Attach casters to the front legs of the machine

I've never actually managed to do this, partially because I don't own any machines and partially because it would make pinball far too easy and hence boring. However, if you absolutely needed a high score on a difficult machine this would be one way to go. If you had a couple exceedingly thin casters you could probably stick them on a machine quite easily eithout disturbing the balance of the game too much. Any normal caster would require jacking up the back of the machine to level the play field. If you do sink to this level, please /msg me as I'd love to hear about it.

I had cashed out of all my usual haunts the month before to take care of an unexpected car repair. This month, I was back and on a run to end all runs. I'd finished my bonus whoring and turned an initial $200 into just shy of $600. Normally I would have hit up a few more before settling down to the tables, but I was feeling a bit antsy.

This was about a week ago. This morning, I was sitting on about $1150 after a fantastic week multi-tabling the $1/$2 and, here and there, the $1/$2 NLHE. So yeah, I'm on fire.

Now, I'm a few dollars shy of sitting comfortably at the $2/$4. But what is the hurry? They are running a guaranteed prize pool promotion and the $100+9 is looking huge. Drop $109 for a shot at several grand? Why not? My tournament record is solid enough, I'm up.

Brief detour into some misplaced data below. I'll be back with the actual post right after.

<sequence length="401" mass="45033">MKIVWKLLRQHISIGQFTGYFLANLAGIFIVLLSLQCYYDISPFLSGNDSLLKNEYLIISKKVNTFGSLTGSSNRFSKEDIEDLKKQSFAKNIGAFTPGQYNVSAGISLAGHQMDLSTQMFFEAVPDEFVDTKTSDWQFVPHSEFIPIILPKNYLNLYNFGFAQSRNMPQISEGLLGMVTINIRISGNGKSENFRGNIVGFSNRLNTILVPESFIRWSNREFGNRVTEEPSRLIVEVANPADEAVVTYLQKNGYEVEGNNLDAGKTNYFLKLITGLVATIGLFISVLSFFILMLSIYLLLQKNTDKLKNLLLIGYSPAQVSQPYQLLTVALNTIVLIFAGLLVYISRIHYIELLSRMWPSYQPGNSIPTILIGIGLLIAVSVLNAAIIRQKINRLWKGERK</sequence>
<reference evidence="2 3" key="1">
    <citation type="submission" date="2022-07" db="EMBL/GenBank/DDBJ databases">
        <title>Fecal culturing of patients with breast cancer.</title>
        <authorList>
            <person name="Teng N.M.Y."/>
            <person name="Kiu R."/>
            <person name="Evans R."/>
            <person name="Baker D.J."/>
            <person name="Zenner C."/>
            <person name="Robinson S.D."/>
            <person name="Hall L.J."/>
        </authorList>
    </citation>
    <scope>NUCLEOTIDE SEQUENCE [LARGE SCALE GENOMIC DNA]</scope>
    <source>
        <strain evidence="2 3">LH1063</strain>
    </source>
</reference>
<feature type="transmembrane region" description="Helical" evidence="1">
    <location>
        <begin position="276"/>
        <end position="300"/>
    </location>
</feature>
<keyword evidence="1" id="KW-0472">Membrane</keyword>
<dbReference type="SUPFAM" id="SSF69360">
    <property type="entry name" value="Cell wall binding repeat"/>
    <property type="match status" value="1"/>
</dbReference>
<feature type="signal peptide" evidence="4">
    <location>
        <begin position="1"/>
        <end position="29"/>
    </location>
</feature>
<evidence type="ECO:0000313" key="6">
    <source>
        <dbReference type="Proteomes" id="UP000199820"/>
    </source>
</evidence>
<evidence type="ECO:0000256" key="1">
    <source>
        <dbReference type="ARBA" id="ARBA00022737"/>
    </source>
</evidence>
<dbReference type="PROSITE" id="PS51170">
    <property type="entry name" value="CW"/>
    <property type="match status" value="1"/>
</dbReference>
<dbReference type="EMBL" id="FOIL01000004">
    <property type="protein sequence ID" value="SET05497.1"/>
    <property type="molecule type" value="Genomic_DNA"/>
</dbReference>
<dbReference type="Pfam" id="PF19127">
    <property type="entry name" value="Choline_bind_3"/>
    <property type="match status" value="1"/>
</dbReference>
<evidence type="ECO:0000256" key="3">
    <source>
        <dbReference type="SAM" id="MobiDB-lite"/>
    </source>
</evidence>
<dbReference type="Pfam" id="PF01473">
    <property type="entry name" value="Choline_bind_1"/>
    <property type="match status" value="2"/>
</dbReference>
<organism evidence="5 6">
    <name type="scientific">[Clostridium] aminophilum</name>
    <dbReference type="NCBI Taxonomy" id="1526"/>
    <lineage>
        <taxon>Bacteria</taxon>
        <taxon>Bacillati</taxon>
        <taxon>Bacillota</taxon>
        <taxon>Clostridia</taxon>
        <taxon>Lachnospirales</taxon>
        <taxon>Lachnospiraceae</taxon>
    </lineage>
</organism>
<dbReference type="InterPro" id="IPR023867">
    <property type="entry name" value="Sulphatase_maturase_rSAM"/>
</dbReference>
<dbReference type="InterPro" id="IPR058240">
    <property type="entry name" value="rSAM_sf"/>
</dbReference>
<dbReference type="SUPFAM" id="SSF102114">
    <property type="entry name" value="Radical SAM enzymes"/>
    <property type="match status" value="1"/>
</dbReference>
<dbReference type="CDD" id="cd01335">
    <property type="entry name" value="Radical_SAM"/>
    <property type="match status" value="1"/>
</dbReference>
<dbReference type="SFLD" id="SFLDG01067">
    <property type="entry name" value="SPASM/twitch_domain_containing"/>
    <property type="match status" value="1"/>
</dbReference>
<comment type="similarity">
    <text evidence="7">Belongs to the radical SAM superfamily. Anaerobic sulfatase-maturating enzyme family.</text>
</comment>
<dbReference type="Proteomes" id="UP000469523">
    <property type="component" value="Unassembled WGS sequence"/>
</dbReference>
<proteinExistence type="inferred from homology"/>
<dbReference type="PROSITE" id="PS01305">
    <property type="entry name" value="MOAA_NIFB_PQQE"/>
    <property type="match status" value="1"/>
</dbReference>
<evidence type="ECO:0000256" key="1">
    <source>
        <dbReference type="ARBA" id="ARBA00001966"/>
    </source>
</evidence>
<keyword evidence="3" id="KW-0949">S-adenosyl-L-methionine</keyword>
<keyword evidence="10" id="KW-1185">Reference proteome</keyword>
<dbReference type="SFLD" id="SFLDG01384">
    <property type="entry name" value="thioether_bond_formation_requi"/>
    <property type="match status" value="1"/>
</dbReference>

I buy in, get seated with my 1000 chips and notice two monsters at the table. Now this may be rarified strata for me, but everyone knows the monsters. I'm not overly worried however, as long as I steer clear of them our table is likely to be broken close to the first hour mark. Sure enough, shortly after the first hour I'm a little more than doubled up and our table is broken.

First hand at the new table I get pocket Qs and end up doubling up, second hand I get 10s and end up picking up another 2300 in chips. I'm in the top ten in chip standings now and feeling really good. By the end of the second hour I'm in 8th chip position with 58 players remaining. The tournament pays out to 30th place.

Half way through the third hour it starts.

Our table is broke, I'm moved right in front of the blinds, monster on my left, monster on my right... Okay, I'm sitting strong at about 12k in chips. There is only one guy bigger than me here, two within 4k, everyone else is clawing at the bubble. Big blind comes and "Yeehaw!" I get a pair of Ks!